Aziza cooking food
Cheryl with the food all prepared
View of house toward bay
Nadia exploring the yard around the house in Maxixe
The next day we arrived safely back to Maputo after taking advantage of a few stops along the way to buy some excellent Piri-Piri (hot sauce).
Thursday, July 22, 2010
I find myself thinking alot about food lately. I am constantly on the search for new recipes to make with the fresh foods I am able to get. My problem is two fold: 1. I don't like to repeat recipes much and 2. Alot of recipes, though they may not be difficult, when using vegetables are time consuming because of how much chopping is involved. So I am on the look out for new recipes that do not take much time to prepare. Sometimes that cannot be avoided given that pre-prepared vegetables do not exist (there are some canned ones, but few frozen and definitely not pre-prepared ones).
It's greens season now. The other day I tried a new corn bread recipe that a friend had sent me over a year ago that has spinach in it. It was really good. But the recipe called for a 10 oz. package of frozen spinach. I don't have 10 oz. of frozen spinach. I have a random amount of fresh spinach, which after soaking in water and bleach to sanitize it, I chopped and boiled to prep it for the corn bread. Mozambicans prepare greens (mostly collard greens) with ground peanuts and coconut. It's quite yummy and is a complete protein when combined with rice or shima (corn meal mush). But I like to try new recipes and so am constantly perusing my cook books for a recipe that calls for any type of greens that I can. In the past week, we've cooked a mashed potato-greens dish, a spicy potato and greens dish, a sumptuous curry vegetable-chicken soup and a chick pea-greens salad with tomatoes. Joel wonders why we can't just prepare the same thing on a regular basis. I like variety in my meals, to the detriment of my husband who would like to eat things multiple times. My parents had/have similar conversations. So if any one has any good recipes for greens, send them my way!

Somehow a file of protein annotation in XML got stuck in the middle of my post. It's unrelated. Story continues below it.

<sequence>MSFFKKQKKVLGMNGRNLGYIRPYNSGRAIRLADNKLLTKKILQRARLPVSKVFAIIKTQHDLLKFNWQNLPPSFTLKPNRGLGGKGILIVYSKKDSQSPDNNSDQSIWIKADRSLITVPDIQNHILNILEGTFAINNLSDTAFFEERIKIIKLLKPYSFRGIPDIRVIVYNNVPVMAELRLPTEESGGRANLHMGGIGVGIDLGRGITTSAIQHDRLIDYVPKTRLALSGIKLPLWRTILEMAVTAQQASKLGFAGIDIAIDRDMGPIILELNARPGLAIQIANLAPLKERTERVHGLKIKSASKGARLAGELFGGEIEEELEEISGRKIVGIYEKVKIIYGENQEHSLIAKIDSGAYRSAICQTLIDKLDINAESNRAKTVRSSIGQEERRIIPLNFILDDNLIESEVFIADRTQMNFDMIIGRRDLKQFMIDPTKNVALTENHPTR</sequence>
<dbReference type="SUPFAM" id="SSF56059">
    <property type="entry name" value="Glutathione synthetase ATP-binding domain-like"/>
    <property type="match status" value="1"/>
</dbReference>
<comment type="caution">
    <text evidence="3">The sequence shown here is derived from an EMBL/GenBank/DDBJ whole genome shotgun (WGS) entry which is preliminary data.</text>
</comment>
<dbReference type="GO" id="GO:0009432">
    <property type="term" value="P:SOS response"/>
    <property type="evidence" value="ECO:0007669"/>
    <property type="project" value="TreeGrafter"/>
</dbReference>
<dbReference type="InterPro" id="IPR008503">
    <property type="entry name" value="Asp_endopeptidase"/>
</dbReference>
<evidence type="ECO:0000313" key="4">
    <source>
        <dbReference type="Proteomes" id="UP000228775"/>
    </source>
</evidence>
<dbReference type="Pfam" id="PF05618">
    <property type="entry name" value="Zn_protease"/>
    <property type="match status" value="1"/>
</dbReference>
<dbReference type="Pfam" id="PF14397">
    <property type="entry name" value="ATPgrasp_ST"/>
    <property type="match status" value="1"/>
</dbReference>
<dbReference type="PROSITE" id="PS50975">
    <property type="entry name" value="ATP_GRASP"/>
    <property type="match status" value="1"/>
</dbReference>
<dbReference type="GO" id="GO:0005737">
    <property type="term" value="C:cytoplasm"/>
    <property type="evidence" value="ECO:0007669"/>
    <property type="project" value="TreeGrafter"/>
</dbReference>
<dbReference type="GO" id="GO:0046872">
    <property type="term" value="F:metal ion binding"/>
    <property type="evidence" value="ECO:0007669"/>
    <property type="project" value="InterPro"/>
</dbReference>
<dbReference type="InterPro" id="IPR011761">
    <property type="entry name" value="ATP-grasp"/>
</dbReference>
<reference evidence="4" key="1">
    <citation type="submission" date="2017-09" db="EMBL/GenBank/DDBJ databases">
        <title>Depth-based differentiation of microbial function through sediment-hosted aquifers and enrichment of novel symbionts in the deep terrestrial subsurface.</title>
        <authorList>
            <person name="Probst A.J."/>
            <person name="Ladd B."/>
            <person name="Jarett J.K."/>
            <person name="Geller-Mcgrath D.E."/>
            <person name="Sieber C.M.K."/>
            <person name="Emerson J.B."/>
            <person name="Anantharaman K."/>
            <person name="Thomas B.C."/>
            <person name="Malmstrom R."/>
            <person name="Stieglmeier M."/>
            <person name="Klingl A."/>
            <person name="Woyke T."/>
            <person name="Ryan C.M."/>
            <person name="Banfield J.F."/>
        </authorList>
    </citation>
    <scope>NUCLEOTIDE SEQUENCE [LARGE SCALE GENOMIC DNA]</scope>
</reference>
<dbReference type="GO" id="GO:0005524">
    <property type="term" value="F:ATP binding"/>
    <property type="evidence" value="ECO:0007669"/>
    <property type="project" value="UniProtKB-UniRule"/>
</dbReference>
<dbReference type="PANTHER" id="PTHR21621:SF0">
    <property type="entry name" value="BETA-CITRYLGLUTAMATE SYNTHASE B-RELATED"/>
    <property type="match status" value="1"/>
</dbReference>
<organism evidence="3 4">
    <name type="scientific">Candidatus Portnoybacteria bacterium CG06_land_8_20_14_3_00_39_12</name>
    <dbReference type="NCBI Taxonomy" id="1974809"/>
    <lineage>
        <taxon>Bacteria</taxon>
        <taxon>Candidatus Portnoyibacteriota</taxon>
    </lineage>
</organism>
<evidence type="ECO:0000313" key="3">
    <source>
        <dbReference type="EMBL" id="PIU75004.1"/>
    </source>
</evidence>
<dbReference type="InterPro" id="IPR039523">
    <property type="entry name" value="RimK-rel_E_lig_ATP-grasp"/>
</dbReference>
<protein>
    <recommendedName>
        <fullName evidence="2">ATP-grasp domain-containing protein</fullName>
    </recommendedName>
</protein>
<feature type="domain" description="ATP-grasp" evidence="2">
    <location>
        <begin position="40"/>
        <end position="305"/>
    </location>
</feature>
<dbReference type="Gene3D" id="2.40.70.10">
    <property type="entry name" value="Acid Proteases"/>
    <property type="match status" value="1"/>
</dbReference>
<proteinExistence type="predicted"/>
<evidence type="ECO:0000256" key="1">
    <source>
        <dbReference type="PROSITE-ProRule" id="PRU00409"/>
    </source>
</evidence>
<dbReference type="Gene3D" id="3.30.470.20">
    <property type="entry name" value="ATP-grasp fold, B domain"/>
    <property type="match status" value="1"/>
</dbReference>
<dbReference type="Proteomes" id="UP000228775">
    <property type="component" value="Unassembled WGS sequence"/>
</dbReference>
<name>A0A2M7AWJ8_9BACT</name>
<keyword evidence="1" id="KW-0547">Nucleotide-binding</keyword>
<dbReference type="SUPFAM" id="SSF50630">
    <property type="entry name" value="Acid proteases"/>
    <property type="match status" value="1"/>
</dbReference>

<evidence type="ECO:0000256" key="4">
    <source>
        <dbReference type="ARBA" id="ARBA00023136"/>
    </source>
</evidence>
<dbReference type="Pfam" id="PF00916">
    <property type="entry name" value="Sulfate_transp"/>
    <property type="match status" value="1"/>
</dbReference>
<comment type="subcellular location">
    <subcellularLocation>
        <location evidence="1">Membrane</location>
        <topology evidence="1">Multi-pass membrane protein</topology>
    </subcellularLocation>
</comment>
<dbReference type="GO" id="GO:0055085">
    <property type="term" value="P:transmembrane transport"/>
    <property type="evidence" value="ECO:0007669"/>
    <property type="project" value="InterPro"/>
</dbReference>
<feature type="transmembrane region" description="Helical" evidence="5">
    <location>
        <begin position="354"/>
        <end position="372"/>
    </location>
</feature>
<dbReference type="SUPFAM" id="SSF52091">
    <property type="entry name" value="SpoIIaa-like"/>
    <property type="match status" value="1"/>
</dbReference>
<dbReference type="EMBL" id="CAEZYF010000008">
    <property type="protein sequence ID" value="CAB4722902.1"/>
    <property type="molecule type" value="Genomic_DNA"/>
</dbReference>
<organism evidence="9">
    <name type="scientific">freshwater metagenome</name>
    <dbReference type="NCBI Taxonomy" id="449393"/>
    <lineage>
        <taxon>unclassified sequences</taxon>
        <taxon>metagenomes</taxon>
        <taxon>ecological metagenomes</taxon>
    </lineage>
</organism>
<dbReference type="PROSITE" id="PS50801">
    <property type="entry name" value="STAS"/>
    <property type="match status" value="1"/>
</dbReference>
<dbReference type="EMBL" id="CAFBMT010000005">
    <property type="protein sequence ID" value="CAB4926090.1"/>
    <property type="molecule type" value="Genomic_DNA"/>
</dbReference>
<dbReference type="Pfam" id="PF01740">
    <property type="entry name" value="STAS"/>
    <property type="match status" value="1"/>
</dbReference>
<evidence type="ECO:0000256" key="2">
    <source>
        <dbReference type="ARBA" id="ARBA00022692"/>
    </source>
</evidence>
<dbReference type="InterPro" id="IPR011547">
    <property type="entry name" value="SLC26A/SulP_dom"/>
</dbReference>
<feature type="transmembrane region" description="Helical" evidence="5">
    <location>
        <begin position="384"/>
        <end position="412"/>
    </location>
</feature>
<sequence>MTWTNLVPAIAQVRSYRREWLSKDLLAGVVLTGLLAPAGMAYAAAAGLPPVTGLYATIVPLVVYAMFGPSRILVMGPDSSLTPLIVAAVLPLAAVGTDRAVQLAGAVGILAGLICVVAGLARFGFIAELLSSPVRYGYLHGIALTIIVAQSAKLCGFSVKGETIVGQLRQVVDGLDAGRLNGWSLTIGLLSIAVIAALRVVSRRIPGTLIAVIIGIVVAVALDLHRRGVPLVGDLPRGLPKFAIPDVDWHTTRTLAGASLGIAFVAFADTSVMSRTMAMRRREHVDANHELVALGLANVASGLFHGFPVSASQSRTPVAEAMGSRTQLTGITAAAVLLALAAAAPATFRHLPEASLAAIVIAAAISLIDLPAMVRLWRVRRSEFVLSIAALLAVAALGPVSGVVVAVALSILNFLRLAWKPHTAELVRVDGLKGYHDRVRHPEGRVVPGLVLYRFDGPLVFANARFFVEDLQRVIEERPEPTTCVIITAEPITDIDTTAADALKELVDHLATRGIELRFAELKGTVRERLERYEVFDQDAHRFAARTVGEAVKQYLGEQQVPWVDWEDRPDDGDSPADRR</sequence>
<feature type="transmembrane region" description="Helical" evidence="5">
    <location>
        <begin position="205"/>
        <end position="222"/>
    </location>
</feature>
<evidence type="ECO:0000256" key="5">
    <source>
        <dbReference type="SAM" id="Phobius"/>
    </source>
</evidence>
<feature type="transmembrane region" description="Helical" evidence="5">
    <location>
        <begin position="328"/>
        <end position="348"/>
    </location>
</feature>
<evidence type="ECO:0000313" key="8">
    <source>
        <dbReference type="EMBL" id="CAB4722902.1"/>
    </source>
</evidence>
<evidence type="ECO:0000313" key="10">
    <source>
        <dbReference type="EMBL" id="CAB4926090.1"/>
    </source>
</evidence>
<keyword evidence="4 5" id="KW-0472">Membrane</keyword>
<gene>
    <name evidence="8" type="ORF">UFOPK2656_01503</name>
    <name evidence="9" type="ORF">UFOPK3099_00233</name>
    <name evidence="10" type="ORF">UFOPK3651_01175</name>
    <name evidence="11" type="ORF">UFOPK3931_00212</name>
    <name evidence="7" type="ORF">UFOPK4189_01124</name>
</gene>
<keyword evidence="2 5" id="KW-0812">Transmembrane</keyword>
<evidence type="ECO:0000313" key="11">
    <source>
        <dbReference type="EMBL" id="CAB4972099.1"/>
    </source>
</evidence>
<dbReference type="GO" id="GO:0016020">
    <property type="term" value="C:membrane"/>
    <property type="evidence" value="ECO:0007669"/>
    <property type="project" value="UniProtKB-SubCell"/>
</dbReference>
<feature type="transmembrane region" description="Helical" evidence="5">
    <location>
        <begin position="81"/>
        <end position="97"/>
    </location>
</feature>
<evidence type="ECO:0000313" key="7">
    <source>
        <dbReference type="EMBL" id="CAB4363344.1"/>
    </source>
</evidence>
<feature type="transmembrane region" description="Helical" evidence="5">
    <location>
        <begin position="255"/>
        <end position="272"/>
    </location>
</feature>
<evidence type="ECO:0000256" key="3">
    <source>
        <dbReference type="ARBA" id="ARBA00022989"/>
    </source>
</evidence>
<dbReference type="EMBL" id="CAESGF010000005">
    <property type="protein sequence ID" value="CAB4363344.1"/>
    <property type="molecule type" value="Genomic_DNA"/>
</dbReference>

Maputo has a plethora of fresh fruits and vegetables. I was afraid I would really miss the 25th of June market in Chimoio, which was 2 blocks from our house. I miss it but for different reasons than availability of produce; I miss the vendors and how low key shopping there was. Across the street from our apartment here in Maputo is Mercado Janet (named after the American wife of one of the heros of the Mozambican independence movement). The vendors have their produce beautifully displayed, as if it is a grocery store or a market like the Reading Terminal in Philadelphia. The first time I went, I was shocked at the prices. I'm not in Chimoio anymore! I'm in the capital city and though, Mozambique produces alot of fruits and vegetables, it seems like the majority come from South Africa. So now, instead of buying 15+/- bananas for 10 meticais, I pay 20 meticais ($0.75) for a kilogram which is 6 or so bananas. Perhaps the prices are more realistic for the labor that goes into the cultivation and harvest or perhaps the prices are elevated because of the location in the city. I just have to adjust my thinking to these new prices.
Sometimes it is difficult to make purchases, knowing that people in North America donated the money to support our life and work here. We expected higher prices than we had in Chimoio and yet the reality is an adjustment to renegotiate prices in my head.
I've read that the majority of the world spends a significant amount of their income on purchasing food. We in North America might complain about food prices but in reality the amount we spend on food in proportion to our income is relatively low compared to our neighbors around the world. For example, our housekeeper in Chimoio took out an advance against her salary equal to 2 months' worth in order to buy corn for the year. This will not be enough for her family of 5 and does not include breakfasts or accompanying stew or rice (for variety). She tried to plant a field last year, but because the rains were delayed and she was helping her parents cultivate their field, she lost her crop. It's sobering to think about it.
Sunday, July 04, 2010
Another update about savings groups written by Steve Hochstetler Shirk, MCC Co-Representative in Mozambique:
Dona Cristina was in our office again this week for some work on reporting. Some items that came out of our discussion:
- A group in southern Mozambique just sent photos of 8 chairs, some cups, and jars that they had bought for their local church, after distributing their savings at the end of a cycle. When people have money, they start looking around and seeing the needs right among them, feeling that they have the power to do something rather than feeling poor.
- These groups motivate people to get moving, because people think, "I've got a Savings meeting coming up; I need to have something to put in." So they get busy selling or making something, doing a job, "move here, turn there, mix it up there..." (mexer aqui, mexer aí, mexer aqui). Whereas before, she said, many people just sat around or even "would be sleeping," thinking that they are poor and don't have a job and therefore can't do anything.